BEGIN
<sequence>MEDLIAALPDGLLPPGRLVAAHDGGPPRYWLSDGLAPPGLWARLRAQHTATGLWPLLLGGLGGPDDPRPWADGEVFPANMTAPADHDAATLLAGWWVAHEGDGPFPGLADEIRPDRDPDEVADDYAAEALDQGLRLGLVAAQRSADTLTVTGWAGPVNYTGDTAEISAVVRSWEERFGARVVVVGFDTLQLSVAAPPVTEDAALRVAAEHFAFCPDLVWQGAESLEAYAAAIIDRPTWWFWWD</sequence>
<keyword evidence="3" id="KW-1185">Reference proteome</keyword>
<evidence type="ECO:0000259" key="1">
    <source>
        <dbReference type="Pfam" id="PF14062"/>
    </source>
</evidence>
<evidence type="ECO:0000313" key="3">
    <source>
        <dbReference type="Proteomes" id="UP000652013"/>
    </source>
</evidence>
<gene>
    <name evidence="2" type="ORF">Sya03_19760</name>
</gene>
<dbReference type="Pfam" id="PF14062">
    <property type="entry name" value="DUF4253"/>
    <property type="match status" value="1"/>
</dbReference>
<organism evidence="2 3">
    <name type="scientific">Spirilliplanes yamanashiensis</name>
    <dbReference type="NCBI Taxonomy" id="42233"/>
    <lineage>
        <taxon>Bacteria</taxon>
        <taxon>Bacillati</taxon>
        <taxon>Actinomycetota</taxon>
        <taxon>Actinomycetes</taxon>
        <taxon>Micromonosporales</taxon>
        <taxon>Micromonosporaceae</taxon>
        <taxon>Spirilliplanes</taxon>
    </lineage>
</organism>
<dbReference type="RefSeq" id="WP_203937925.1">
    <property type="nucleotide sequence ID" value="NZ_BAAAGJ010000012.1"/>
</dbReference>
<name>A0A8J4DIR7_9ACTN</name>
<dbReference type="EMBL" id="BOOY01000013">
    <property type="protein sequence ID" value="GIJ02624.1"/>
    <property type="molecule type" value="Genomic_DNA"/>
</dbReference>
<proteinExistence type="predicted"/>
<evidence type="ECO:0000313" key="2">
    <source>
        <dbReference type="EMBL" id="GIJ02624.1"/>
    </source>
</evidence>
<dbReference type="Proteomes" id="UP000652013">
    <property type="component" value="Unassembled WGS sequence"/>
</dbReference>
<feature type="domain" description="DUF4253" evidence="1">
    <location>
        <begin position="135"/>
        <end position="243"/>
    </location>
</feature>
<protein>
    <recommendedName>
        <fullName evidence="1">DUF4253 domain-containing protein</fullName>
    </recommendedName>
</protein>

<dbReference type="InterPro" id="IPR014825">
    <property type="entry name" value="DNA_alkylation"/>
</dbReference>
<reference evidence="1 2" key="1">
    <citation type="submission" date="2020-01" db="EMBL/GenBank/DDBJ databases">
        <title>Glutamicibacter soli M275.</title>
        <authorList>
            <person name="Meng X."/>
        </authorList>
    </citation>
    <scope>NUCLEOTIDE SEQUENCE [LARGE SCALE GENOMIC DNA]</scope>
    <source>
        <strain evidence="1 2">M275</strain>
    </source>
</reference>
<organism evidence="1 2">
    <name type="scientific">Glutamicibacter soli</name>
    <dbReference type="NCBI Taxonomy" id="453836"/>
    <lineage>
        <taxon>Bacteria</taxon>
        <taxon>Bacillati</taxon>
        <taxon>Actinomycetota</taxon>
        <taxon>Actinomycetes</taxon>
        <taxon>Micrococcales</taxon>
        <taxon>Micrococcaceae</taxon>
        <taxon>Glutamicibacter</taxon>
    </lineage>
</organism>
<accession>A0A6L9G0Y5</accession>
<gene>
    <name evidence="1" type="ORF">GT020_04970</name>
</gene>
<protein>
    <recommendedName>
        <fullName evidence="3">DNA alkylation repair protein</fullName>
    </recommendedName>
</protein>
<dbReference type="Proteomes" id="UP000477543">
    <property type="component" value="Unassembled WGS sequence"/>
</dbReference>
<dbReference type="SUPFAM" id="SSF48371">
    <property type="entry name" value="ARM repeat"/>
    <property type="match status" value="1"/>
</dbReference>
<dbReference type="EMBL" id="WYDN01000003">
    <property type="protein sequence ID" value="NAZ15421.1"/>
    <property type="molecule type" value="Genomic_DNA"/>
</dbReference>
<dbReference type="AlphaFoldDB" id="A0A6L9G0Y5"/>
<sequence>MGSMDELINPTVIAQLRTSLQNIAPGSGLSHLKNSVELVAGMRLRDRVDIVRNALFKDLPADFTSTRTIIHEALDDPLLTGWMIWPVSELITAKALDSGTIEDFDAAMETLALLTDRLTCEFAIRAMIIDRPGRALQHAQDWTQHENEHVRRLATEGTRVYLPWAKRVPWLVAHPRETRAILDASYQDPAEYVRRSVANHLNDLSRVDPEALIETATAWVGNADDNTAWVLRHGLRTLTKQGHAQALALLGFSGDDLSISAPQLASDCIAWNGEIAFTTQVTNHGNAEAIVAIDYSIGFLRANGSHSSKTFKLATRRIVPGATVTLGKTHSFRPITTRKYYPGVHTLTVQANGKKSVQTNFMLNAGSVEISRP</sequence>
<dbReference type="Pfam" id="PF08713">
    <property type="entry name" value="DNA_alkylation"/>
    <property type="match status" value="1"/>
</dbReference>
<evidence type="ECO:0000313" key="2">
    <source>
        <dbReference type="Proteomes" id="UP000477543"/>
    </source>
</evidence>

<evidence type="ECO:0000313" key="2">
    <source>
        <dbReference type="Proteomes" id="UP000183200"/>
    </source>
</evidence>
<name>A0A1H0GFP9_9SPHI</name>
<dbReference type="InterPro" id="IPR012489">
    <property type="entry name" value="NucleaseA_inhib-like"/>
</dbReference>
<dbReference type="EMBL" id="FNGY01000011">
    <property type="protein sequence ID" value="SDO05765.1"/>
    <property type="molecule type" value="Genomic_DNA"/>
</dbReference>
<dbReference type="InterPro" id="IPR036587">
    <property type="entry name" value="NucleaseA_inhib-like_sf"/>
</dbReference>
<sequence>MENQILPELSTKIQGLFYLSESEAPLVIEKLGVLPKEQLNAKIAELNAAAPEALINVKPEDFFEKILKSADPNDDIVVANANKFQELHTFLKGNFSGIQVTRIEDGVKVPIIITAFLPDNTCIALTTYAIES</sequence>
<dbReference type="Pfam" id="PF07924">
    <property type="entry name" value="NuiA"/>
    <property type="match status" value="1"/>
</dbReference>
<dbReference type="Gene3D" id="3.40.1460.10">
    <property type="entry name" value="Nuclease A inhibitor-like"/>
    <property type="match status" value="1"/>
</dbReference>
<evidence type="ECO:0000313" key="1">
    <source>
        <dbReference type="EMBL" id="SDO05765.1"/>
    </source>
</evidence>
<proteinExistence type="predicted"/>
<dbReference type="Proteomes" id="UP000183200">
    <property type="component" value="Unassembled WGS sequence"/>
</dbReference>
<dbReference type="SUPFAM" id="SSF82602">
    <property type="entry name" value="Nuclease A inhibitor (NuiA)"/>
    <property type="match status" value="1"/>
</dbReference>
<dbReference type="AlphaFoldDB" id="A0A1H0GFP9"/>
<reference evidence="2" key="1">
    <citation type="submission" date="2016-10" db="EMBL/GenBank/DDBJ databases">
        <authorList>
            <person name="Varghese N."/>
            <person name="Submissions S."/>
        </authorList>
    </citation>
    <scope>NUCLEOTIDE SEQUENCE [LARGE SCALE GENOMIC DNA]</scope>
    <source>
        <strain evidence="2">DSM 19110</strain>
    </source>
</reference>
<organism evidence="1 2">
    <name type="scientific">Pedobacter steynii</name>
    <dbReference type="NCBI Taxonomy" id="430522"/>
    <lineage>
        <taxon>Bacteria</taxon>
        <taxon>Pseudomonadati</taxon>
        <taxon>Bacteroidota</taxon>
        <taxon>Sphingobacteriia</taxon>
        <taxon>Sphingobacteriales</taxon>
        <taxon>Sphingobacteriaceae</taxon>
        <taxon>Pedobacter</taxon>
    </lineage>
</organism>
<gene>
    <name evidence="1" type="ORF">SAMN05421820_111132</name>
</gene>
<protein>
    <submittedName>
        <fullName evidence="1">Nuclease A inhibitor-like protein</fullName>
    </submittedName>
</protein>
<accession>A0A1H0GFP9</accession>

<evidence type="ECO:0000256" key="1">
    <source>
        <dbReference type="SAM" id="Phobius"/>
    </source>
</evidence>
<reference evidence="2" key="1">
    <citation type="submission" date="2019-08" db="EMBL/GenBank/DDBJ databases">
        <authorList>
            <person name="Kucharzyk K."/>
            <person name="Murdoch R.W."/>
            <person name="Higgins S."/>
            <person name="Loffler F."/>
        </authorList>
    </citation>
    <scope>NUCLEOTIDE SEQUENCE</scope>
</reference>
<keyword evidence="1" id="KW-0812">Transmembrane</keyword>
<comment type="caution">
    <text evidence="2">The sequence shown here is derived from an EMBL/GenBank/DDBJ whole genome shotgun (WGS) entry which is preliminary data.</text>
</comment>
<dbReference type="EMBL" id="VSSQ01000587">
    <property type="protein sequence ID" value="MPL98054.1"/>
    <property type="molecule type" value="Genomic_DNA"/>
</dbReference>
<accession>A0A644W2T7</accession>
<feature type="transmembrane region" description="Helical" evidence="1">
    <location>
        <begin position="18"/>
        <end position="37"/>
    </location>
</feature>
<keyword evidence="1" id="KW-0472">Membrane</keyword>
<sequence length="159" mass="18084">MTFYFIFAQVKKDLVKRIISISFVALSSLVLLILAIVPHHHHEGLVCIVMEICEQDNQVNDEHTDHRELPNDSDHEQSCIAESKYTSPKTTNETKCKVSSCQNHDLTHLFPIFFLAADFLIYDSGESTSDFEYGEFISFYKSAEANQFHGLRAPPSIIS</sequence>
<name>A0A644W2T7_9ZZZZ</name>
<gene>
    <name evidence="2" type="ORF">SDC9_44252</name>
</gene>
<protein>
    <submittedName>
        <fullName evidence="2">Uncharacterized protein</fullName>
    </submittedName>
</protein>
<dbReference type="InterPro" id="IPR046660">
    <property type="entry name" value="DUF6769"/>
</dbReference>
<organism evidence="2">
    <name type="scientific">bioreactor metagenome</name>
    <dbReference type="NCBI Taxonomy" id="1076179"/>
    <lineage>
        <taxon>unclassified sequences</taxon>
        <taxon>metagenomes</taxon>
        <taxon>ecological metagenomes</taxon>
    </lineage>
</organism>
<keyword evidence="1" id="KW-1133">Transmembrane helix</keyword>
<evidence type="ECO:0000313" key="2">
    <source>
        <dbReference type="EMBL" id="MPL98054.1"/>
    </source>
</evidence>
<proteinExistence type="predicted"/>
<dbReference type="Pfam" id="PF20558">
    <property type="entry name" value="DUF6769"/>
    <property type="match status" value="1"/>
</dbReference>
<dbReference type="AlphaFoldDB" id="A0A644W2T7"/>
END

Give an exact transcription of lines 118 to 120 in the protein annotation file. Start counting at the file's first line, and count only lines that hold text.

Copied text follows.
    </source>
</evidence>

<evidence type="ECO:0000313" key="2">